Author: Lyz Cordon

Travelling and holidays, in fact anytime we’re away from home, are the times I find it most difficult to stay on track with my healthy eating. I’m working on lowering my body fat percentage and so am following the Fat Loss Nutrition Course which gives me a set of rules to follow. Most people it seems just don’t eat like I want to – I get so frustrated that every commercially available sandwich is smothered with mayonnaise, that’s not going to help me lose fat and it makes me ill! So, I’ve developed strategies that help me stick to my principles and stay healthy when I’m travelling…

On the road

Motorway service stations and petrol stations are a nightmare – although if you’re travelling up and down the M1, there are now a number of M&S outlets at the services which are a great place to refuel yourself. That’s where I head for to pick up a plain green salad, a packet of ham or chicken plus some fruit and a bottle of water – pretty much covers all my eating ‘rules’.

In the air

If we’re flying somewhere, we take our food with us. I’ve never yet found what I consider to be a healthy meal in an airport. I usually pack a raw veggie salad, some chicken, wholemeal pitta breads and bottled water (although obviously we have to ditch this before security and buy more so we just take a small bottle) plus fruit and nuts for snacking. A back up plan for nuts is advisable as I have been on one flight where they were banned because there was an acute allergy sufferer onboard.

Veggie & dip starter at La Grillade in Leeds + Kieran so you get an idea of the scale we're talking about here!

In hotels

Whether we’re abroad or at home I always find the nearest supermarket and buy a few supplies. Fruit is an essential as are a few veggies we can eat raw – carrots and cucumber typically – plus a packet of nuts and bottled water. If we’re looking for a cheap/picnic lunch we’ll opt for a bread roll with a packet of ham plus the aforementioned fruit and veggies.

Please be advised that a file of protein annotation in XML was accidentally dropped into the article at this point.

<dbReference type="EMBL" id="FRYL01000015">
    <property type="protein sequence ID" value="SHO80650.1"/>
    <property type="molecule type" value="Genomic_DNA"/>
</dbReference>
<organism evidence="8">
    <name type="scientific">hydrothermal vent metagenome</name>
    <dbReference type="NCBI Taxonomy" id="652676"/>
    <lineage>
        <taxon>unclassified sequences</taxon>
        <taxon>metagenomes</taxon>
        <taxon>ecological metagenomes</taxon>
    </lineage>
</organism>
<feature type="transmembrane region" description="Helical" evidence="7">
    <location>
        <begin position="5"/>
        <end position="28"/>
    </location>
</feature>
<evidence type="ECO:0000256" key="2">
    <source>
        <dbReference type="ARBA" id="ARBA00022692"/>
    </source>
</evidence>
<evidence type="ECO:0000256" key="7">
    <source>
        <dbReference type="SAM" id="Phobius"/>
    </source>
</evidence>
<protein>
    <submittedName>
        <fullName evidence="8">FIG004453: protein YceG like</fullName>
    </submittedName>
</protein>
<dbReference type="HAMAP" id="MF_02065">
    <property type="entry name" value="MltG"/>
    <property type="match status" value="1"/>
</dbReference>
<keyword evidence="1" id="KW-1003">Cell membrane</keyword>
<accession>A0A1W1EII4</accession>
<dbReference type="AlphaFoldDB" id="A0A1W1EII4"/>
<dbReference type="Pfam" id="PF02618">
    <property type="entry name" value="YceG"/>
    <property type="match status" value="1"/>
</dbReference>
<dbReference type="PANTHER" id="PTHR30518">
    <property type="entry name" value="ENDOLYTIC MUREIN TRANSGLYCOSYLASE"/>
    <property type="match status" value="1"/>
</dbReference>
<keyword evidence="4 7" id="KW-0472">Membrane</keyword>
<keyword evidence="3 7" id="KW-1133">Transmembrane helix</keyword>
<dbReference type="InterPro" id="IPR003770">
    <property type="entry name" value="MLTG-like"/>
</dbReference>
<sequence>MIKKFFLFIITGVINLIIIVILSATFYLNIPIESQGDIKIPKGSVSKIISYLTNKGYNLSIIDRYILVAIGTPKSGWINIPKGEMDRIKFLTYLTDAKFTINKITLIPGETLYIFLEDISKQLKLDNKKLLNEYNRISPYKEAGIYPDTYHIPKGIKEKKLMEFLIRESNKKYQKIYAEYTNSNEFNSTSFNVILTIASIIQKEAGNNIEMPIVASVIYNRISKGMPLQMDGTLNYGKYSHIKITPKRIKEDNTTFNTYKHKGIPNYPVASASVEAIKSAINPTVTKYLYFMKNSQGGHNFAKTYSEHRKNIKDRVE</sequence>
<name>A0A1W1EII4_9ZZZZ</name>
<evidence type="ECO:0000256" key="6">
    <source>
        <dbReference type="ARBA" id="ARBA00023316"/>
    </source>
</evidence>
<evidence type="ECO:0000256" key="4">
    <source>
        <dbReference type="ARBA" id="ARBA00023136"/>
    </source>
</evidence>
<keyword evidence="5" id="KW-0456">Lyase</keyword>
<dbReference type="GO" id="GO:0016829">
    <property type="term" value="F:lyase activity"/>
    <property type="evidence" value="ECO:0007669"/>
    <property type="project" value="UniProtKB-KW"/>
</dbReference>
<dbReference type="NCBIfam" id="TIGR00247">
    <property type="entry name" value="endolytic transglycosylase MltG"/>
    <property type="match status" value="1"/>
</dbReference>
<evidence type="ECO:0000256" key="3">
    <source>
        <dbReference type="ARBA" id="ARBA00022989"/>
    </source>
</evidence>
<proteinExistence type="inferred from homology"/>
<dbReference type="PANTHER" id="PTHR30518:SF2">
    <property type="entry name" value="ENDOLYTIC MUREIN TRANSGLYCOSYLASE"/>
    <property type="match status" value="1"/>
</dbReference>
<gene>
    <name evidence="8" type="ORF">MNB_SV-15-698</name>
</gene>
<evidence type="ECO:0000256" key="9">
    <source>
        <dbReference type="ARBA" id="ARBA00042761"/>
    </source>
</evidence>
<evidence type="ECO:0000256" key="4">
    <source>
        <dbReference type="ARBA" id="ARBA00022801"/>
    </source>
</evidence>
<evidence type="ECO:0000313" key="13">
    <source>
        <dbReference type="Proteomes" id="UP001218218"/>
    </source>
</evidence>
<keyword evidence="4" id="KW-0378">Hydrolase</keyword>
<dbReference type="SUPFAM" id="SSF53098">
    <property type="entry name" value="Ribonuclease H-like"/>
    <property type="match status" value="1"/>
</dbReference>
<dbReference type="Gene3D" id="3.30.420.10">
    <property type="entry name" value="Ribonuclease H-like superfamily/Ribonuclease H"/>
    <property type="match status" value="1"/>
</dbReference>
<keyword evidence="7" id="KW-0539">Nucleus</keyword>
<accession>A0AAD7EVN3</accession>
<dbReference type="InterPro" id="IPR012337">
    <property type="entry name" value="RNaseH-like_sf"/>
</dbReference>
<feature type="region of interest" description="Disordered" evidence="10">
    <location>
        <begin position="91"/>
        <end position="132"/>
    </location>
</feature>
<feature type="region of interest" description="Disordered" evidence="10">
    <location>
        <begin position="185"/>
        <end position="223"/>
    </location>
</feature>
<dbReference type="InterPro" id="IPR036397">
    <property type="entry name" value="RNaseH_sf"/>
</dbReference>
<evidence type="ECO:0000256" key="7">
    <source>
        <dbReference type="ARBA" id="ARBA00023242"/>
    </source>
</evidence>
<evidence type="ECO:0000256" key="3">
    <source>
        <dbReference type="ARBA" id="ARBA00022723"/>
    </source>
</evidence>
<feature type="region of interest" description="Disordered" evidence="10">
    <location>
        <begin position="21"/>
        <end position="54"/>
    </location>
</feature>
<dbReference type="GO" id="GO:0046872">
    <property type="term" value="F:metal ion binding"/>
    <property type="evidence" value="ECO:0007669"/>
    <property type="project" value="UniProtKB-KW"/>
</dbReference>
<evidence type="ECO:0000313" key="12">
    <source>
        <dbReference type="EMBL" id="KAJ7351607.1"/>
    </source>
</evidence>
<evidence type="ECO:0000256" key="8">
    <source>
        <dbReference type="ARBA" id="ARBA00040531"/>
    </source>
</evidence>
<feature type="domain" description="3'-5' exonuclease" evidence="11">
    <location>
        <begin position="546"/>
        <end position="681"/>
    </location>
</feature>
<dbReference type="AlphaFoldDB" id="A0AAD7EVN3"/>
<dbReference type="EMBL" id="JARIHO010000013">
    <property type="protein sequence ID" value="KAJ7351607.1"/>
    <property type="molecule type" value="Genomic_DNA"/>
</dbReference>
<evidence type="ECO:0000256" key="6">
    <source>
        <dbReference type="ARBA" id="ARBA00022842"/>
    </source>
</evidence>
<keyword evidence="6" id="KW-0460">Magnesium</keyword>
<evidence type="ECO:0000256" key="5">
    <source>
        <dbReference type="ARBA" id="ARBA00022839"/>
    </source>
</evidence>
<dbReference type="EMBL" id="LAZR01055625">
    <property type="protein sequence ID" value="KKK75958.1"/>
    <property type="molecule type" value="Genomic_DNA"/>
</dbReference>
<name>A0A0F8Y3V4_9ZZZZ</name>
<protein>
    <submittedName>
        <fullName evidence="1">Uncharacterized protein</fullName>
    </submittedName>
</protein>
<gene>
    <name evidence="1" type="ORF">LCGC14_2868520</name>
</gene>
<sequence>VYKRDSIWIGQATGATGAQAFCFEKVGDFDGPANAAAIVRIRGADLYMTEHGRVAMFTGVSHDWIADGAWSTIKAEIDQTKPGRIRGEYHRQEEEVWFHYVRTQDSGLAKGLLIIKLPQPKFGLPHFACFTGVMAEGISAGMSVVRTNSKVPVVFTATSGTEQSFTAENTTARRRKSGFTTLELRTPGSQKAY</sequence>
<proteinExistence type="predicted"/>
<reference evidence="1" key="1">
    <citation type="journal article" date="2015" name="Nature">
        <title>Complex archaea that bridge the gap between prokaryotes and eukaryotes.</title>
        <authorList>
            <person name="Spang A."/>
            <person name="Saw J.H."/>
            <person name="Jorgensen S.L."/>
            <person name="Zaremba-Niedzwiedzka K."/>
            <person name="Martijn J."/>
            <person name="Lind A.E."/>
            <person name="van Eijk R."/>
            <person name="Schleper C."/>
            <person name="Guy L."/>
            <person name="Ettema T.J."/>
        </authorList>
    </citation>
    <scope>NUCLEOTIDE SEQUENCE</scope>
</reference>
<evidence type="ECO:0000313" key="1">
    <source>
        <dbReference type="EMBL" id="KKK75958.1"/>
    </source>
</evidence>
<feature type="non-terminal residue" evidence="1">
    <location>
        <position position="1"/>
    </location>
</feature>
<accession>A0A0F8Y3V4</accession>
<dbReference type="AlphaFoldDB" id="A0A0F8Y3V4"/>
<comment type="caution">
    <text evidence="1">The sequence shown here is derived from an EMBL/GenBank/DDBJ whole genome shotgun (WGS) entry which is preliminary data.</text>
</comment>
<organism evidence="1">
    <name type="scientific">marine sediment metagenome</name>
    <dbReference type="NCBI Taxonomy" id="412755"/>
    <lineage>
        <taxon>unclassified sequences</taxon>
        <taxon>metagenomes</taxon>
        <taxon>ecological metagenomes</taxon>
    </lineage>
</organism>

Eating out

Eating out can be tricky anytime so I have fruit and nuts on hand to keep me going, pre-eating gives me time to make good choices at restaurants i.e. I’m not so hungry I’ll eat anything. We’ve found a good option for a ‘treat’ starter is bread and olives with olive oil and balsamic vinegar. We often have this as a snack when we’re staying in a hotel and sometimes at a bar when having a pre-dinner beer!

Visiting friends and family

For me, visiting friends and family can be the biggest test of all. There’s the added pressure of not wanting to offend people by not eating the food they’ve prepared. I’ve learnt the hard way though – there are foods that I can’t eat because they make me ill and nowadays I’m not prepared to eat them to save anyone’s feelings. I just let people know in advance and admittedly I am met with grumbles now and again because on my list are eggs and soya – that pretty much excludes all desserts and anything pre-packaged. Whilst this is great for me as it ensures I eat freshly prepared food, it can be a nightmare for people who’re more reliant on convenience food. So, I just reassure them that I’m used to not eating desserts and I’m absolutely fine with plain ole meat and veg!